As a co-founder of a crowdfunding platform that is aimed at connecting accredited investors with sustainable real estate investment opportunities in the Twin Cities, I have a unique perspective on what it takes to be an entrepreneur in the rust belt. Many rust belt communities are recovering from the economic downturn in incredible ways. More importantly, these refreshed local economies are not the same as what we had in the 90’s or even the 2000’s. Now, there is increased focus on sustainability and on returns that aren’t measured on a ledger sheet.
Consider The Triple Bottom Line
John Elkington coined the term “Triple Bottom Line,” which refers to two types of returns outside of the obvious financial return that every business seeks for their investors. In light of the many challenges we face as a society, social and environmental returns are becoming increasingly more important to consumers. Many in the C suite have found it necessary to maintain a broadened focus when considering how to build their businesses.
Companies like Apple, Unilever and DHL have all invested heavily in clean energy technology and usage, which has generated positive press in the short term and will undoubtedly put them in a greater position to weather fluctuations in energy pricing and availability going forward.
Smart entrepreneurs don’t just sit on the sidelines, hoping their communities – whether it be a country or street corner – get better with age. For those entrepreneurs who take an active role in improving the world around their business, those improvements will pay dividends down the road.
Companies also invest in local infrastructure, scholarships and even startup competitions -- the latter seeming antithetical, until you consider that there may be no better breeding ground for potential acquisition of IP. None of these endeavors serve to build short-term revenues, but all help to strengthen the surrounding communities, generate qualified talent and build solutions from the outside in.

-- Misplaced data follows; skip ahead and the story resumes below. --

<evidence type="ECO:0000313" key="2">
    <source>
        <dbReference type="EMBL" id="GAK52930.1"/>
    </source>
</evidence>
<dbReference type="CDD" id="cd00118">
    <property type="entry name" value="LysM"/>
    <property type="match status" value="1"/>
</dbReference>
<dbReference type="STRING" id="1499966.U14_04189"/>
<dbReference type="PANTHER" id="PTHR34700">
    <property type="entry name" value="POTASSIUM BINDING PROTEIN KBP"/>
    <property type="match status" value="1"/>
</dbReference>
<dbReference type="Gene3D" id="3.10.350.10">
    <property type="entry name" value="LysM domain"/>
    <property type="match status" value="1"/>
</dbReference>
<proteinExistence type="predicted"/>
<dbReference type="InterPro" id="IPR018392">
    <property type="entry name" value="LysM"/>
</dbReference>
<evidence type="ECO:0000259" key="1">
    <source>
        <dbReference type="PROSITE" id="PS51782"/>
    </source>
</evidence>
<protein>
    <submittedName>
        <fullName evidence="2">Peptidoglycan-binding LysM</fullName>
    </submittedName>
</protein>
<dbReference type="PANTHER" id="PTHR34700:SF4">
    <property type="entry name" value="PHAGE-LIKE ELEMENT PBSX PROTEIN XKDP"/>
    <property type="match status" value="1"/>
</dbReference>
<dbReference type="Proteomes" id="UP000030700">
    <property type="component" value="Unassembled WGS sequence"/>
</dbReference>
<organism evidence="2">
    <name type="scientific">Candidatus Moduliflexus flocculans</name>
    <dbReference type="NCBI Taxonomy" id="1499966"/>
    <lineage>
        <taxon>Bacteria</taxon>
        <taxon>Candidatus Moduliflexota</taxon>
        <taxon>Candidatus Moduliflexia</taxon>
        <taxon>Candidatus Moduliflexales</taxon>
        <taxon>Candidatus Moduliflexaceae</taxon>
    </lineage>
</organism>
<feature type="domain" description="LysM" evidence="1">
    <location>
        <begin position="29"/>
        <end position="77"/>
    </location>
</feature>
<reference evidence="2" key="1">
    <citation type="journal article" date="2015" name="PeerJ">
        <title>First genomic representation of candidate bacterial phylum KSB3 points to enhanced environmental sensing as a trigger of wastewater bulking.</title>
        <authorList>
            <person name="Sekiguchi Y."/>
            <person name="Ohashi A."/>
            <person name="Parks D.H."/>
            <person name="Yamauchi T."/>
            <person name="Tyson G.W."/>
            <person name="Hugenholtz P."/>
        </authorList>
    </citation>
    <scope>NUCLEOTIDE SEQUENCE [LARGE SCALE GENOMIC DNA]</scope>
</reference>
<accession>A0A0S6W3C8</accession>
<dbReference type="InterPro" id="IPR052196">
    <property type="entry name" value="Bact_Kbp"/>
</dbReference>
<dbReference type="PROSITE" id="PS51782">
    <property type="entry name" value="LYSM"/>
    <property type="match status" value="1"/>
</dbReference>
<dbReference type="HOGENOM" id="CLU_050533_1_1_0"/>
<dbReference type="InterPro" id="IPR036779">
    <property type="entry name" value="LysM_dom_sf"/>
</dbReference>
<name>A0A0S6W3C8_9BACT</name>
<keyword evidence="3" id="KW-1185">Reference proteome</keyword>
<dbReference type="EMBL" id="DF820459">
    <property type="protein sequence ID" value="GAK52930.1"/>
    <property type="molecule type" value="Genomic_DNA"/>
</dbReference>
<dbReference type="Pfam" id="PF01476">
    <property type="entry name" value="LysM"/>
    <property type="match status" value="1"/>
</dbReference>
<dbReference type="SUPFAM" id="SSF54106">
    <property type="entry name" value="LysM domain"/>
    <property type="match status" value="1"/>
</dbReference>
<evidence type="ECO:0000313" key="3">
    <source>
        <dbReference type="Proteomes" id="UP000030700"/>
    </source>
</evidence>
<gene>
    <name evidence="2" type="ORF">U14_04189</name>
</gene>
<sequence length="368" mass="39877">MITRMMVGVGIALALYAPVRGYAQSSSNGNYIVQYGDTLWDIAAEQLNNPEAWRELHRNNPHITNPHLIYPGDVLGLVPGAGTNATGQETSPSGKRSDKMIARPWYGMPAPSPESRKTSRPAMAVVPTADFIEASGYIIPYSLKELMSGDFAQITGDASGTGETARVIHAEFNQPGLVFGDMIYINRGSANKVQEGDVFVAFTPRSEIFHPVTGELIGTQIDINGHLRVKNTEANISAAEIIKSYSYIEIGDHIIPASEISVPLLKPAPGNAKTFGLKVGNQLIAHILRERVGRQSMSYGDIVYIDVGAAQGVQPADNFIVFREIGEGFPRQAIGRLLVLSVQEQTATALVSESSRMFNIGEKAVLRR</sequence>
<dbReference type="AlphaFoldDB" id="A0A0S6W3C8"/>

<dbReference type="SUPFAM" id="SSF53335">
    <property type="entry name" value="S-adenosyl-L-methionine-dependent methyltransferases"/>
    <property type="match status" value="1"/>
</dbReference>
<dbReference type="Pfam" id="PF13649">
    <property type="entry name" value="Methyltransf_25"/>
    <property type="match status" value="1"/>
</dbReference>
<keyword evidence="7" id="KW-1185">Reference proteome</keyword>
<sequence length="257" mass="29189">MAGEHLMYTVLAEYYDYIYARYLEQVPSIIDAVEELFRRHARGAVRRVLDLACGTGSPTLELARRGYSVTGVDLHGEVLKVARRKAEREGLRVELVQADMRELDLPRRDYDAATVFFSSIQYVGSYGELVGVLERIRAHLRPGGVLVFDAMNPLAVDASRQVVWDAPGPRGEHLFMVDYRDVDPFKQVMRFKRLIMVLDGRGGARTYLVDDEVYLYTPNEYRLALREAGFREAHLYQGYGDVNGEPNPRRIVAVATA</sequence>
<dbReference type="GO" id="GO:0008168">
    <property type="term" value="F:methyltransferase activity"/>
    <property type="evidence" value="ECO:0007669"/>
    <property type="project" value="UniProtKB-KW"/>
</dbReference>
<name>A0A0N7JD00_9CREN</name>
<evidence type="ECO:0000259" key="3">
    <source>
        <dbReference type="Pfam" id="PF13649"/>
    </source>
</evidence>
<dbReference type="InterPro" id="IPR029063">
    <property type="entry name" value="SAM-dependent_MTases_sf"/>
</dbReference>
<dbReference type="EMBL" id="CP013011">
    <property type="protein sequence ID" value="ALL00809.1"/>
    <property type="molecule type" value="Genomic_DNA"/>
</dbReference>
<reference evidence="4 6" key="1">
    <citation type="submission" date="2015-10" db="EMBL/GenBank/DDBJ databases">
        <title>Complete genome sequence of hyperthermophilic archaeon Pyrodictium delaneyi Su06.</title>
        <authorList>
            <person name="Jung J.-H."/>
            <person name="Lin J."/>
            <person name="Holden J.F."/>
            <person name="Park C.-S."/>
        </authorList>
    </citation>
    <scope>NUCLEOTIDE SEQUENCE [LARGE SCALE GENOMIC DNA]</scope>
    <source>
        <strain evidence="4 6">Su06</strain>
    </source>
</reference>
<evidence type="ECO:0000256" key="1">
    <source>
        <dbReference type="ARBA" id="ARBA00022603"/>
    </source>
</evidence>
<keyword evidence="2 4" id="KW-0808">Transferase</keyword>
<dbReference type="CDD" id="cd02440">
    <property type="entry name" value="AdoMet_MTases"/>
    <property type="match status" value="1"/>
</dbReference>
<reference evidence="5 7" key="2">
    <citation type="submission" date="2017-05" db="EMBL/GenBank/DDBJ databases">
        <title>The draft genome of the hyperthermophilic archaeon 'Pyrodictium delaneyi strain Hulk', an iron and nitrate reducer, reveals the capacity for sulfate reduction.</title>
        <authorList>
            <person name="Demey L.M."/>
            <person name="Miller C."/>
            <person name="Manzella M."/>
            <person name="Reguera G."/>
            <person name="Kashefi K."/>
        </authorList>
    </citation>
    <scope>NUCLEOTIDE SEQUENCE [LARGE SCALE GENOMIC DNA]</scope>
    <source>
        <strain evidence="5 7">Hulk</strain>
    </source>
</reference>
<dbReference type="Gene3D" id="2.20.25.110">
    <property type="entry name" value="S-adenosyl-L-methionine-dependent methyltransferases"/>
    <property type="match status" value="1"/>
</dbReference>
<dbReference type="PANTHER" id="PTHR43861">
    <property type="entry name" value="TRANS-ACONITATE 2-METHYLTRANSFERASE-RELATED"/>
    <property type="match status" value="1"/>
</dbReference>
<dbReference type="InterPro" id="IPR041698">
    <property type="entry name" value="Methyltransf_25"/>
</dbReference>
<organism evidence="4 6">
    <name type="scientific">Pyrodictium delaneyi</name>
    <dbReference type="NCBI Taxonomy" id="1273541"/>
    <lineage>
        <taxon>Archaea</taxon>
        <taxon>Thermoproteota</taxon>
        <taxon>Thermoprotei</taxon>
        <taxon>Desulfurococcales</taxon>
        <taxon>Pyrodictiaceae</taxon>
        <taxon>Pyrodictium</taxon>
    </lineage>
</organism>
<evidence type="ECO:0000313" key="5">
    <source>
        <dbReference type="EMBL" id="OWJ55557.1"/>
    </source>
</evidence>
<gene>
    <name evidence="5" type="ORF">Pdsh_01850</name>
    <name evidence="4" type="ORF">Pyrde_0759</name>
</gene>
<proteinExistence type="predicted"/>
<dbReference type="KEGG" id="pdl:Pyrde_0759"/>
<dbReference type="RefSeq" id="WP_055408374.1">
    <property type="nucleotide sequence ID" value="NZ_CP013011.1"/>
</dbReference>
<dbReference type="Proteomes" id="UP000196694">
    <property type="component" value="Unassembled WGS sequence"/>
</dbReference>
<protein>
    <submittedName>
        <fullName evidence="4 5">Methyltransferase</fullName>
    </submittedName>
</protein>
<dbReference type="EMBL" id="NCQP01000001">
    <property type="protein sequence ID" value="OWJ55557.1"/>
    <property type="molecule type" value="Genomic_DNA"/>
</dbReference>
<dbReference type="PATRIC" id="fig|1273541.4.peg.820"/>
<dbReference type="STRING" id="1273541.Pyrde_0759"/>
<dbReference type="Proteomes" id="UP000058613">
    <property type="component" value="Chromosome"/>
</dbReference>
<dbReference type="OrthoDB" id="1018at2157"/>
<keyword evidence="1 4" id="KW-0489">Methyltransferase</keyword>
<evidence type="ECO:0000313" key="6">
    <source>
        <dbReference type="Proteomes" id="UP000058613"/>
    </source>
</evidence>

Embrace Your Ethos and Turn It Into Action
When you see an opportunity for your business to generate returns outside of pure profit, it is important to weave your ethos into your company culture in a meaningful way. It isn’t enough to have good intentions. It’s how you turn those intentions into action.
This is a very natural thing for a real estate crowdfunding marketplace like SaundersDailey. Our success, the success of our listed properties and the success of the neighborhoods these properties inhabit are all intertwined. One of the stories coming out of our latest financial crisis was the exodus of money and talent from many rust belt cities. We’re uniquely positioned to affect that outflow in a positive way, so our ethos – and, in turn, how our business stands to affect our community – is clear. That passion for my community brought me into the crowdfunding space. It’s the compass that steers our company’s every move, but social gains are not always that close to the real bottom line.
For another example, consider another Twin Cities company: Field Nation, an online marketplace that connects contractors with those looking to “get things done.” Field Nation recently opened a colocation facility in their headquarters. Contractors can drop in and use the facilities as a temporary office, which serves to strengthen their relationship with the brand and encourage further use of the service. This also generates utility for users seeking to leverage Field Nation’s network of contractors, creating bonds with local public agencies looking to spur small business growth in the region. It’s a win on so many levels. It’s smart business.
Minnesota boasts a 3.8 percent unemployment rate and has increased jobs by 7.1 percent since 2011, gains that are at least partially a result of some of the amazing work our companies are doing in the community.
Ask yourself if there are opportunities to leverage the ethos of your brand in unforeseen ways in order to strengthen your brand’s bond with the surrounding community or with your customer base. If you can do so with any measure of sincerity and tenacity, moves like these are likely to pay themselves back in the long run, either in revenues or in other ways.